She who babysat my father, the Chief now rested, his sister, my ija (aunt) Akia Magdelene, and whom we popularly and fondly knew as ija Mangada, rested on Wednesday, 24th August 2022, aged an estimated 100 years. I was battling a common cold, which necessitated medication, and so was not able to go and physically be at her aipudunio (burial) ceremonies at her home in Pallisa. But visit her burial grounds I shall.
My first memory of her, is of when I was totally terrified of her. You see, she was a renowned spirit medium or spiritual woman, who could be spirit possessed. I remember a lot of trans-night drumming and I cowering in hiding under the bed as some ritual or rather in which she was possessed went on at the homestead of the Chief, her father, my grandfather, now rested. Interestingly, her name “Akia” means medicine-woman in our language, Ateso. In Ateso, ekia is medicine. So, we can draw conclusions that she was a healer too.
Anyway, I am not quite sure when she got baptized into Catholicism and she renounced the ways of our ancestors and became a devout Catholic. All I know is that apart from that initial memory while I was child, my other memories of her were of fondness and lover. We used to like going to visit her at her home. A visitor to her home was not allowed to come away without eating good food.
As late as the mid-2010s, while I was a fully grown woman, I drove over to visit her and thought it would simply be a brief visit. She was not having any of it and insisted on mingling atap which she served with smoked meat. I had to eat even though I was bulging full already, having had a late lunch, before I visited.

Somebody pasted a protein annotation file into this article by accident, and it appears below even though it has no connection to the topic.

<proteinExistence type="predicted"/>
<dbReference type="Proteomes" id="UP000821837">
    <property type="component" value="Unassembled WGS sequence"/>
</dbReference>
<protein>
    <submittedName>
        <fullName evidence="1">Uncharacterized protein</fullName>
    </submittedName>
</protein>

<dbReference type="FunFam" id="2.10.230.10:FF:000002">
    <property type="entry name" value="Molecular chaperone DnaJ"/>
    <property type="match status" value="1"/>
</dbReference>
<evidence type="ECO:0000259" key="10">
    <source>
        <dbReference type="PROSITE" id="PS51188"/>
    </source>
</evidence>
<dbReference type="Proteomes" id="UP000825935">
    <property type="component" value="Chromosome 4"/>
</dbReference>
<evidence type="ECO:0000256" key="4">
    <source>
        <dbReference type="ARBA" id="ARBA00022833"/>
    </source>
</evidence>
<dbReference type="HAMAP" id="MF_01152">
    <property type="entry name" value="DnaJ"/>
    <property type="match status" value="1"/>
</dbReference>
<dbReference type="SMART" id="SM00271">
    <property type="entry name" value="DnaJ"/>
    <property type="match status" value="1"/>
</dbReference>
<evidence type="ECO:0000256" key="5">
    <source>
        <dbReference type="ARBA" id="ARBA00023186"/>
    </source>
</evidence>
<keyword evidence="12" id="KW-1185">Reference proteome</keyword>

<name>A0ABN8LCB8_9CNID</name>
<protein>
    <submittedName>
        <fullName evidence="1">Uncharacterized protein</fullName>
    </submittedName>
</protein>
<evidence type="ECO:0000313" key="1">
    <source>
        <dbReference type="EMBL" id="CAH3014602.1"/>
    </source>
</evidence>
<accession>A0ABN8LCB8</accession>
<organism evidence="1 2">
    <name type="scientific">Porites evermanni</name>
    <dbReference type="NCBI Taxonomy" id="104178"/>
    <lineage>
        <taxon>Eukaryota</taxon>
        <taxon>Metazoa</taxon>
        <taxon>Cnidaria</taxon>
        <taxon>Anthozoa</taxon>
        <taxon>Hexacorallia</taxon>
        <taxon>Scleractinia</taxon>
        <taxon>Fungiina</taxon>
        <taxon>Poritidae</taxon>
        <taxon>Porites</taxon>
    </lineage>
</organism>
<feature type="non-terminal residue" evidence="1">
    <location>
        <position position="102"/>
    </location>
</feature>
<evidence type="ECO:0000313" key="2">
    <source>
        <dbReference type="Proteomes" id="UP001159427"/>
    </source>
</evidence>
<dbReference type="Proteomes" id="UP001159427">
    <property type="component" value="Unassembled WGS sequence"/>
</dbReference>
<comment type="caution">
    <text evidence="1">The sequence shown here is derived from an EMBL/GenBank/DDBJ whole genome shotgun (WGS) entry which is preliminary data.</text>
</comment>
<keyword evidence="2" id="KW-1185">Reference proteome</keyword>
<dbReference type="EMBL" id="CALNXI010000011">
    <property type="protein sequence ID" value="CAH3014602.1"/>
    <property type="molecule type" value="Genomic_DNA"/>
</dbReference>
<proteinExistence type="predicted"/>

She often said it and had always wanted to rest before her young brother, my father, the Chief, so that he would have buried her with pomp and ceremony. But it was not to be. He rested before her, and now less than two years later, she also rested to. I imagine their spirits are now re-united.
Ija Mangada was a strong woman, who in her 90s still did gardening and her own cooking. She always fondly referred to me as “toto” (mother), since I am named after the woman who raised her, my grandmother, now rested. The last time I saw ija Mangada was last year in September, at the aipudunio of another of her younger brothers, papa Otim. She hugged me so tight as she mourned for her brother. I can still feel that hug. I will treasure it and all the good memories of her flooding my mind.
Ija, I will miss you here on earth, but I am confident that the spirits of my ancestors now watching over me has multiplied big time. Until we meet again …